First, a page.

Where Your Dreams Become Reality
My small part of history
Last weekend I went to the LaSalle Bank Chicago Marathon to serve as a rabbit/guard for the top women in their world record attempt.
It all started when I contacted race director
Carey Pinkowski a few weeks before the race about my brother,
Weldon being a rabbit for the 2:10 group. In my email, I mentioned
that I also needed a number for the race because I was planning
on running 16-18 miles between 5:12 and 5:15 pace hopefully
as my last final long, hard effort before the 2001 Marine Corps
Marathon. The key ingredient of my marathon training is
always a set of long, sustained efforts (before I ran Las Vegas
I did one of 12, 15 and 18 miles) at race pace or faster with
the last one being 18 miles three weeks before my race. Chicago
was 3 weeks before Marine Corps and thus fit in perfectly.
To my surprise, Carey wrote back and said he had jobs for both of us. He wanted me to run between 13 and 20 miles with the lead women at 5:20 pace (2:19:55) which at the time of our conversation would be a world-record. While 20 miles was a little farther than my I originally wanted to go, I agreed to do it as I figured it would be a lot of fun. Moreover since the pace would be slower than on what I had planned on running, I figured that perhaps I'd feel good and try to finish the race with a sub 2:20 clocking which would be tough to achieve at Marine Corps race given the lack of a large number of people to run with.
Carey told me he'd never had anyone before employed to run with the women and each time he talked to me he seemed a little hesitant about the whole thing as he didn't want any women's record to be "tainted." Over the last few years, there's been a lot of controversy in the sport about what the true women's world best is in the marathon and whether efforts aided by men should count.
It all seemed like a bunch of hogwash to me because the men's record attempts always employ rabbits for large portions of the race so why did it matter if women had rabbits for large portions of the race as well? What does the genitalia of the rabbit had to do with anything.
Anyway, I always thought the whole controversy was mainly being created by the London Marathon as a marketing ploy. In London, the elite women run separately from the men (which you may be surprised is the way I think is the way it should be done as the elite women often don't get the television exposure they deserve) and thus it's easy to see why they argued women's only efforts should only be employed for record purposes.
However, to me a world record is running is about
one thing and one thing only - covering a specific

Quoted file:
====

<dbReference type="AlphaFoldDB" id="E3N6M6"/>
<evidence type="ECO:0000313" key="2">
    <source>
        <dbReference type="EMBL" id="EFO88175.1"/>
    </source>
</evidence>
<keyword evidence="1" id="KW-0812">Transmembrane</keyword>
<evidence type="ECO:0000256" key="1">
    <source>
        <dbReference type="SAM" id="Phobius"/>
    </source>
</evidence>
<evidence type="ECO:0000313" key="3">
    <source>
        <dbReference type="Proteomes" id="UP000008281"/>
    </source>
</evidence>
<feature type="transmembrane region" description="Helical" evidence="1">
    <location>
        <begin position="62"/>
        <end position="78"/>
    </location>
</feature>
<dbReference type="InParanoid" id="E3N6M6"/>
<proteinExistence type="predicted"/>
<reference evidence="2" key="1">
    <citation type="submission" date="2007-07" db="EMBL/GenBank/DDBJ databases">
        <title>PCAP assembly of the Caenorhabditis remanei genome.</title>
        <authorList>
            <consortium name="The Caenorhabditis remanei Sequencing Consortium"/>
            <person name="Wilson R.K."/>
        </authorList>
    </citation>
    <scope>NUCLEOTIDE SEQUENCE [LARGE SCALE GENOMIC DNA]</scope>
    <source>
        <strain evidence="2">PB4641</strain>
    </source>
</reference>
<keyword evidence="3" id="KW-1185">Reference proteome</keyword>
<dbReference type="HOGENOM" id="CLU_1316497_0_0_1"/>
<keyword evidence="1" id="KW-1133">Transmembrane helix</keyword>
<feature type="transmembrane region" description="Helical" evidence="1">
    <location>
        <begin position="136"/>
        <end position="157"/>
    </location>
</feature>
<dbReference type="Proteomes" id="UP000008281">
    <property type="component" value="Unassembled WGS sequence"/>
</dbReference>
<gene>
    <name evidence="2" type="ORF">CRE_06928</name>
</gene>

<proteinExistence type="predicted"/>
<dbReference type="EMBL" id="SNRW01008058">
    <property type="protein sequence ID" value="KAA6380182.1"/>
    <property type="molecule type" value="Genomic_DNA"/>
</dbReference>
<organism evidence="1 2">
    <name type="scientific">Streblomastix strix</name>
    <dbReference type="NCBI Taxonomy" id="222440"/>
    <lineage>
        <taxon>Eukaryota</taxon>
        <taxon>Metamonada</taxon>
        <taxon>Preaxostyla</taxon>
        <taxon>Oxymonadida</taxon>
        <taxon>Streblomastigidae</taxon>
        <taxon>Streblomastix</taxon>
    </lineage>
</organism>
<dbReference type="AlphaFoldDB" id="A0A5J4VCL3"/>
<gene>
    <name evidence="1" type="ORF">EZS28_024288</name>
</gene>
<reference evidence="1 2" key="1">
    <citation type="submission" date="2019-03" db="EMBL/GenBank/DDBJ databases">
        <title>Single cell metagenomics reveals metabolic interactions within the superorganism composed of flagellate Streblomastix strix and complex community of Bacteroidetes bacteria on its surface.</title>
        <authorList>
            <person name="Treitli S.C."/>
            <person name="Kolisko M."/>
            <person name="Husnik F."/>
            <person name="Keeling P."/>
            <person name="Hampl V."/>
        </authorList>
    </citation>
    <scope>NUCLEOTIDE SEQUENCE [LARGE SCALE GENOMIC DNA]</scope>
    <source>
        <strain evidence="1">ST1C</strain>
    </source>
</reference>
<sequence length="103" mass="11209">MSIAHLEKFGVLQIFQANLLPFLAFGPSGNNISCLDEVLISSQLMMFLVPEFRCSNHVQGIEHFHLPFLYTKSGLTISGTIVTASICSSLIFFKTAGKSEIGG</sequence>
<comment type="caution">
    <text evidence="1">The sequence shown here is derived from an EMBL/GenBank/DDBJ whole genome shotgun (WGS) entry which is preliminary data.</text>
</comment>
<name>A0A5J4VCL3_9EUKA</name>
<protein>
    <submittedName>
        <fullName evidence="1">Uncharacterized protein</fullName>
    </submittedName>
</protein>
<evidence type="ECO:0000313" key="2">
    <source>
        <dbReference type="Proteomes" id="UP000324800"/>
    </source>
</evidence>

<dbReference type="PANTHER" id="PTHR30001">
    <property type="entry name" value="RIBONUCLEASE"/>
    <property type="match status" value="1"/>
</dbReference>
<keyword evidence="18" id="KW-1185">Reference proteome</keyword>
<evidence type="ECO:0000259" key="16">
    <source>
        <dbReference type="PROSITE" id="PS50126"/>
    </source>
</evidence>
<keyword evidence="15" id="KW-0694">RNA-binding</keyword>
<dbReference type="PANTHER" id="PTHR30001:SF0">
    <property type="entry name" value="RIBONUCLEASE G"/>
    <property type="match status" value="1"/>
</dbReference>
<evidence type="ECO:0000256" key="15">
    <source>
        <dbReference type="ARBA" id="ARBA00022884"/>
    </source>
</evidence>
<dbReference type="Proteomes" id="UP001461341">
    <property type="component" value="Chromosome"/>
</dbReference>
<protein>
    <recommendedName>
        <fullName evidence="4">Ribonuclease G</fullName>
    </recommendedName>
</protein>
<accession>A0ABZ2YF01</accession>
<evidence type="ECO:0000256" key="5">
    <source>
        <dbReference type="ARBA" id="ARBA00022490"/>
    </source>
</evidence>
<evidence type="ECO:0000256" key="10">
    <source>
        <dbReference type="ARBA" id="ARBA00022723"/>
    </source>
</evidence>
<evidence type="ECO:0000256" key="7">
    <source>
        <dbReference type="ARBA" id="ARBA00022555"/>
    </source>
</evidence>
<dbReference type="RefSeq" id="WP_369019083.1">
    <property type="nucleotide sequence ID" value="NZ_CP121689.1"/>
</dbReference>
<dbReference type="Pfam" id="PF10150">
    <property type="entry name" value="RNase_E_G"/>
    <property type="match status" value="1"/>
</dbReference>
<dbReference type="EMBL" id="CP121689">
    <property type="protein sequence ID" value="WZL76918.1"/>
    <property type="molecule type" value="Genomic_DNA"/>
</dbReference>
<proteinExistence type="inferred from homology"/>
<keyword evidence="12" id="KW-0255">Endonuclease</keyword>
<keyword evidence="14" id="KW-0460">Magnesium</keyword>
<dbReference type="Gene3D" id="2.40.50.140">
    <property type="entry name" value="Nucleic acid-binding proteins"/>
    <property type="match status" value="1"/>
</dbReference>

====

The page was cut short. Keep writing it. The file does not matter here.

distance on a legitimate (not downhill or downwind) course in
the fastest time. I could care less about whether rabbits were
employed or not and would even be for allowing rabbits to start mid-race
in record attempts.
So as I was saying, Carey told me that I would be more of a guard than a rabbit - most likely running either ahead of them as something to focus on or to the side of them to keep publicity hungry people (whether it was male runners, crazed fans, people with a political messages, terrorists, etc) away from them and the TV trucks. I also was supposed to try to do my best to stay on the opposite side of the TV trucks so I wouldn't a) mess up the coverage or b) look like a publicity starved male myself.
I thought this sounded pretty cool and kept imagining myself cold-cocking some fan running out of the stands and ending up on SportsCenter. I mean every skinny male runner to some degree must subconsciously be a little jealous of his lack of a "masculine" build.
Anyway, I was a bit nervous as my role wasn't totally defined and my biggest concern was what was I supposed to do if the women didn't run 5:20 pace with me. I'd run with the Catherine Ndereba (defending Chicago champion and one of the two people expected to challenge for the record) two weeks prior at the Philadelphia Half-Marathon and beaten her by 1:16 (67:10 to 68:26), and I figured on a great day I was maybe in 2:19 shape and thus didn't really think she'd be up to the task. On no conversion chart is a 68:26 equal to a sub-2:20 marathon.
I asked the race organizers this question and they seemed to be caught off guard by it - like they hadn't imagined the women might not go for the record. "Uh.. If that happens, it's up to you. Do whatever you want," was the reply I got from the either Carey or Glen Lattimer - the person in charge of the rabbits.